PITTSBURGH (KDKA) — The British vote to leave the European Union may have set Wall Street into a tumble, but some local economists are not worried in the long-term.

“The direct impact on the U.S. economy is relatively small,” PNC international economist Bill Adams told KDKA money editor Jon Delano on Friday.

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Adams says, while important, trade with the United Kingdom and Europe is a small part of the overall American economy.

“U.S. exports to the U.K. are just over a half a percentage point of our GDP (gross domestic product).  Exports to all of the European Union is really just 2 percent of GDP, so the impact, if we have one, is more through sentiment and more through the financial volatility that we saw overnight and continued into the day today,” added Adams.

Still, Pittsburgh is an important part of that trading relationship, says University of Pittsburgh Prof. Ron Linden.

“The  U.K., Britain, is the leading investor by far in the state of Pennsylvania and in the Pittsburgh region.  It has the highest number of companies in the Pittsburgh region,” says Linden.

Roger Cranville is president of British American Connections Pittsburgh, a group that celebrates Pittsburgh’s unique connection to Britain that dates back to 1758.

“I think by Monday people will have got over the shock.”

So while our 401K’s, pension funds, and stocks may take a short term hit, companies that trade between this region and the U.K. won’t stop business.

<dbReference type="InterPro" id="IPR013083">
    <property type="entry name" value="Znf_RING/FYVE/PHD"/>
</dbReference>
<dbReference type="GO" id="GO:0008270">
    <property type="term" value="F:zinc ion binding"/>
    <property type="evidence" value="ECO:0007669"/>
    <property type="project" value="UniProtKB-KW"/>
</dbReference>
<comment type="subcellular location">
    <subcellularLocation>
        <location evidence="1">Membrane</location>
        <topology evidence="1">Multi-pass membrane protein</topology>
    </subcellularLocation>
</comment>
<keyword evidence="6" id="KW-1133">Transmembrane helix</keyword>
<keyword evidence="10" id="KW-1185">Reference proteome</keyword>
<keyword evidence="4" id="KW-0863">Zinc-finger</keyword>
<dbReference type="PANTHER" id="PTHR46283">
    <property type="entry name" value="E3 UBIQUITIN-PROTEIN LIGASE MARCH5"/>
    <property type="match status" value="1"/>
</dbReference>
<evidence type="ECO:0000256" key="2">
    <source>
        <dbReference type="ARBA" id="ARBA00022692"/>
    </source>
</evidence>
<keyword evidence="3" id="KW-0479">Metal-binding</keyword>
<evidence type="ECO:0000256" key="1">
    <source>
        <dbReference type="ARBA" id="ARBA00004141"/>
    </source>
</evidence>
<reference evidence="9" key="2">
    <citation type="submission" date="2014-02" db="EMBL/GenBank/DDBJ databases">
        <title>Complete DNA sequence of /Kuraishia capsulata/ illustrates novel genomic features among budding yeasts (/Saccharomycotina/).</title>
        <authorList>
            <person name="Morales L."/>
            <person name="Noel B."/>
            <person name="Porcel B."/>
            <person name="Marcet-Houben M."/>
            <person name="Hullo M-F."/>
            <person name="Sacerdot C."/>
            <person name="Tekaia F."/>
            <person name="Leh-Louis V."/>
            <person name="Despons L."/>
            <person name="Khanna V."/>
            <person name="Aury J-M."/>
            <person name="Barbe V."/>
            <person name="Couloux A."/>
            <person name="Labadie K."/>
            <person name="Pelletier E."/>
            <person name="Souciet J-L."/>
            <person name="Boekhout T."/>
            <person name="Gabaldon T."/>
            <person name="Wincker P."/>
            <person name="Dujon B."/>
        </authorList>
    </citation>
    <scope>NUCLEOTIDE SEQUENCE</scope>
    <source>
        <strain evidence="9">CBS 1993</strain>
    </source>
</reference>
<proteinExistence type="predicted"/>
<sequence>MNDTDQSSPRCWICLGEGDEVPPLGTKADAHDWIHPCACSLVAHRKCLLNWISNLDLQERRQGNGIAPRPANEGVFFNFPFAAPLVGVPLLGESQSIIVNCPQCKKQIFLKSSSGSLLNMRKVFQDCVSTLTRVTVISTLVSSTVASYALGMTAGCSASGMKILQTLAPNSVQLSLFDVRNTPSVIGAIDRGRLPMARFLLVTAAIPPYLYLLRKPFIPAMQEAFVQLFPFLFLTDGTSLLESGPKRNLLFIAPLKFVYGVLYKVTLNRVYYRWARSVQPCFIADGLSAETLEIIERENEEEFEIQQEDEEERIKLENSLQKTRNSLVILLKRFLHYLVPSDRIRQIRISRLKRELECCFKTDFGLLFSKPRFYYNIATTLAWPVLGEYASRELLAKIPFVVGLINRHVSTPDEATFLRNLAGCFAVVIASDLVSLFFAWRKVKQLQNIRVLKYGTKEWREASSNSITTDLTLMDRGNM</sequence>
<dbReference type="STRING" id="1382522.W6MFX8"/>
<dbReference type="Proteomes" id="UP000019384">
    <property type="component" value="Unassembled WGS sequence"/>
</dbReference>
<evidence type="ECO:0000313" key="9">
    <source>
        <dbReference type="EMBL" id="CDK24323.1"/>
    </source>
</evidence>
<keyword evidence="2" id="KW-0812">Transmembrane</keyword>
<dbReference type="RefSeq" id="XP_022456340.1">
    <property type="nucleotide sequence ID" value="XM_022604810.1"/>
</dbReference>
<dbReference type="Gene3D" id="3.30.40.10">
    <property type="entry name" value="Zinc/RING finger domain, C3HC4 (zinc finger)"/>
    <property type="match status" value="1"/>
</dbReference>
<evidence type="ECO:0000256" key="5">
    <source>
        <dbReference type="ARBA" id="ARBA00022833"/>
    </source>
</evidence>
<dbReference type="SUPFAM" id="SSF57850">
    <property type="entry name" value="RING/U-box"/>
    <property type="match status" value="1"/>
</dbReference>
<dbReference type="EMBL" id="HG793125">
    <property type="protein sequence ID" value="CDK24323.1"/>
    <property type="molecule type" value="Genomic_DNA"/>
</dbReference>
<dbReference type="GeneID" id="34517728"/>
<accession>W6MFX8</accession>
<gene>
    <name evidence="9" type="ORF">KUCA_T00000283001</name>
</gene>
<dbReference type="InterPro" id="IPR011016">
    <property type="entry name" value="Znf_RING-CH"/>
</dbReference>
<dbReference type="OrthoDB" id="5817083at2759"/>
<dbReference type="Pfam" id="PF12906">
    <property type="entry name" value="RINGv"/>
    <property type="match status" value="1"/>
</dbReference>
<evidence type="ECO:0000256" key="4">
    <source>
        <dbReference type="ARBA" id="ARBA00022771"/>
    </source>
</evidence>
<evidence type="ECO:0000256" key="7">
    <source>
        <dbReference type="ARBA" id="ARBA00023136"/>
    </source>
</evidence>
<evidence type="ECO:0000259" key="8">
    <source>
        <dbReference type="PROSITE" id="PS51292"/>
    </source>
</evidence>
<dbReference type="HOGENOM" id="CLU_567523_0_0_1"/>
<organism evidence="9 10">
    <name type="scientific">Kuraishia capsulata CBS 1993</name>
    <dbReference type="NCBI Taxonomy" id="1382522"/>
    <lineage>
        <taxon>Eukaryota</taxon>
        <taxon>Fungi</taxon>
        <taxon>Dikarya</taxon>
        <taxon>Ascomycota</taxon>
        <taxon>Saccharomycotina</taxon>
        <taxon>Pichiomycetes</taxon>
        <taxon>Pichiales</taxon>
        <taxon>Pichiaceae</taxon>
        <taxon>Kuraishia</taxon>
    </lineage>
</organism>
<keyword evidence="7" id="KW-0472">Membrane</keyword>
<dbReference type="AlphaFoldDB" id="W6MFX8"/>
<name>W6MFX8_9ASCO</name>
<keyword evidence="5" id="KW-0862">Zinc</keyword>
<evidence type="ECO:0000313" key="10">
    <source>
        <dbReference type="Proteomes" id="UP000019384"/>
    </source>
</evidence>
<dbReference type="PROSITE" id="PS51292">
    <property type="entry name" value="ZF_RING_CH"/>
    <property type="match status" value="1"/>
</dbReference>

“They’ll be very watchful about what’s changing, but I think on Monday there’ll be business as usual from a corporate perspective.”

“From the markets, they might take a little longer to stabilize but corporations aren’t going to stop doing business.  They need business to make profits.  I think they’ll continue to trade both ways across the pond,” notes Cranville.

One unpredictable — the long-term impact on the British economy.

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“If the U.K. economy suffers from this, then it’s likely we will as well,” adds Linden.

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But a majority of Britons are celebrating an historic vote to separate — or Brexit — from the European Union.

“The sun has risen on an independent United Kingdom,” declared Nigel Farage of the U.K. Independent Party.

The cheering masquerades the unknown economic consequences of the split.

While Britain will regain control of its own borders and European-mandated regulations some found stifling, its economy could pay a price in lost trade.

Nobody can predict whether leaving the EU will be a net positive or negative for Britain’s economy, there’s one positive for Americans.

As the pound and euro currency lose value against the dollar, goods from Europe are cheaper for Americans — and as the summer begins — it’s less expensive to travel there.

“You’re going to get a lot more pounds for your dollars when you go to the U.K., so get on a plane. Go to the U.K.,” says Cranville.

“Now is a great time,” adds Adams. “It’s on sale.”

Adams says exchange rates are great.

A year ago it took a $1.50 to buy one pound — today it takes just a $1.37.

The euro has dropped from a $1.50 seven years ago to a $1.11 now.

And check out some lower airfares to the U.K. and Europe from Pittsburgh.

“We’ve found some $500 roundtrip airfares to Europe on Air Canada,” says George Hobica from AirfareWatchdog.com.

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Hobica says Brexit makes great travel deals possible — at least in the short-term.